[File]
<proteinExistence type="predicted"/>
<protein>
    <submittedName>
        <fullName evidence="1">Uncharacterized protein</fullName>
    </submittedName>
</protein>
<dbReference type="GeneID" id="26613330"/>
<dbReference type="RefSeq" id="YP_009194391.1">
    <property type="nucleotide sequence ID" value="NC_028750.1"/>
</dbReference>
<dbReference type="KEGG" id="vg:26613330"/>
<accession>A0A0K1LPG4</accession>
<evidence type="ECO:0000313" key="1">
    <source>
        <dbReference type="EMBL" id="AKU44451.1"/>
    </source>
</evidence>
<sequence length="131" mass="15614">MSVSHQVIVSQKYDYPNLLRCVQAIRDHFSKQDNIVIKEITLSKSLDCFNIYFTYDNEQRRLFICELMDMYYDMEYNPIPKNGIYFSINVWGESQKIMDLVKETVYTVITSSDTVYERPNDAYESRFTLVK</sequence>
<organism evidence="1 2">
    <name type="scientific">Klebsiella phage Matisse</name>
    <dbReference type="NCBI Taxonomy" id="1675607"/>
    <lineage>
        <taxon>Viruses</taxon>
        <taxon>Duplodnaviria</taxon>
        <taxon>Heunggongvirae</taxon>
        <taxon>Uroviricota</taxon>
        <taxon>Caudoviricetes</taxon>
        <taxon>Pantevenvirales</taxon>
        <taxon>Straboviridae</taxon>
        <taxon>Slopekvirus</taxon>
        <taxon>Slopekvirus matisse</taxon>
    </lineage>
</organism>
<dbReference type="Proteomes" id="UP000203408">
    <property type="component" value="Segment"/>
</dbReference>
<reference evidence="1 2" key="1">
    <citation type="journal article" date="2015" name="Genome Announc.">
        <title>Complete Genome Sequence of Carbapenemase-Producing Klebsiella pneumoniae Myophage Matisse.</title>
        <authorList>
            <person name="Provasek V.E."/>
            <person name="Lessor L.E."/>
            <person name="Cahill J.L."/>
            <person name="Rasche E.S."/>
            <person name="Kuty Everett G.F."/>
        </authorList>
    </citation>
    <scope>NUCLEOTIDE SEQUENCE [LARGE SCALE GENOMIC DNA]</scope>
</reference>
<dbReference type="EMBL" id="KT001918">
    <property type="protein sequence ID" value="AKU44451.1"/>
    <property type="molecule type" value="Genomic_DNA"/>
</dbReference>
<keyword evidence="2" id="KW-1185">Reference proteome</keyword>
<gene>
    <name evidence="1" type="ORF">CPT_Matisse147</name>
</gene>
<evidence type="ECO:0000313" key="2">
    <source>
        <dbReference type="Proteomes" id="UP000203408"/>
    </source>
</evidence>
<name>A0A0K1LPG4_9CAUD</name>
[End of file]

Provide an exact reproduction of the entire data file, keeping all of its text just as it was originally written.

<proteinExistence type="predicted"/>
<protein>
    <submittedName>
        <fullName evidence="1">Uncharacterized protein</fullName>
    </submittedName>
</protein>
<dbReference type="GeneID" id="26613330"/>
<dbReference type="RefSeq" id="YP_009194391.1">
    <property type="nucleotide sequence ID" value="NC_028750.1"/>
</dbReference>
<dbReference type="KEGG" id="vg:26613330"/>
<accession>A0A0K1LPG4</accession>
<evidence type="ECO:0000313" key="1">
    <source>
        <dbReference type="EMBL" id="AKU44451.1"/>
    </source>
</evidence>
<sequence length="131" mass="15614">MSVSHQVIVSQKYDYPNLLRCVQAIRDHFSKQDNIVIKEITLSKSLDCFNIYFTYDNEQRRLFICELMDMYYDMEYNPIPKNGIYFSINVWGESQKIMDLVKETVYTVITSSDTVYERPNDAYESRFTLVK</sequence>
<organism evidence="1 2">
    <name type="scientific">Klebsiella phage Matisse</name>
    <dbReference type="NCBI Taxonomy" id="1675607"/>
    <lineage>
        <taxon>Viruses</taxon>
        <taxon>Duplodnaviria</taxon>
        <taxon>Heunggongvirae</taxon>
        <taxon>Uroviricota</taxon>
        <taxon>Caudoviricetes</taxon>
        <taxon>Pantevenvirales</taxon>
        <taxon>Straboviridae</taxon>
        <taxon>Slopekvirus</taxon>
        <taxon>Slopekvirus matisse</taxon>
    </lineage>
</organism>
<dbReference type="Proteomes" id="UP000203408">
    <property type="component" value="Segment"/>
</dbReference>
<reference evidence="1 2" key="1">
    <citation type="journal article" date="2015" name="Genome Announc.">
        <title>Complete Genome Sequence of Carbapenemase-Producing Klebsiella pneumoniae Myophage Matisse.</title>
        <authorList>
            <person name="Provasek V.E."/>
            <person name="Lessor L.E."/>
            <person name="Cahill J.L."/>
            <person name="Rasche E.S."/>
            <person name="Kuty Everett G.F."/>
        </authorList>
    </citation>
    <scope>NUCLEOTIDE SEQUENCE [LARGE SCALE GENOMIC DNA]</scope>
</reference>
<dbReference type="EMBL" id="KT001918">
    <property type="protein sequence ID" value="AKU44451.1"/>
    <property type="molecule type" value="Genomic_DNA"/>
</dbReference>
<keyword evidence="2" id="KW-1185">Reference proteome</keyword>
<gene>
    <name evidence="1" type="ORF">CPT_Matisse147</name>
</gene>
<evidence type="ECO:0000313" key="2">
    <source>
        <dbReference type="Proteomes" id="UP000203408"/>
    </source>
</evidence>
<name>A0A0K1LPG4_9CAUD</name>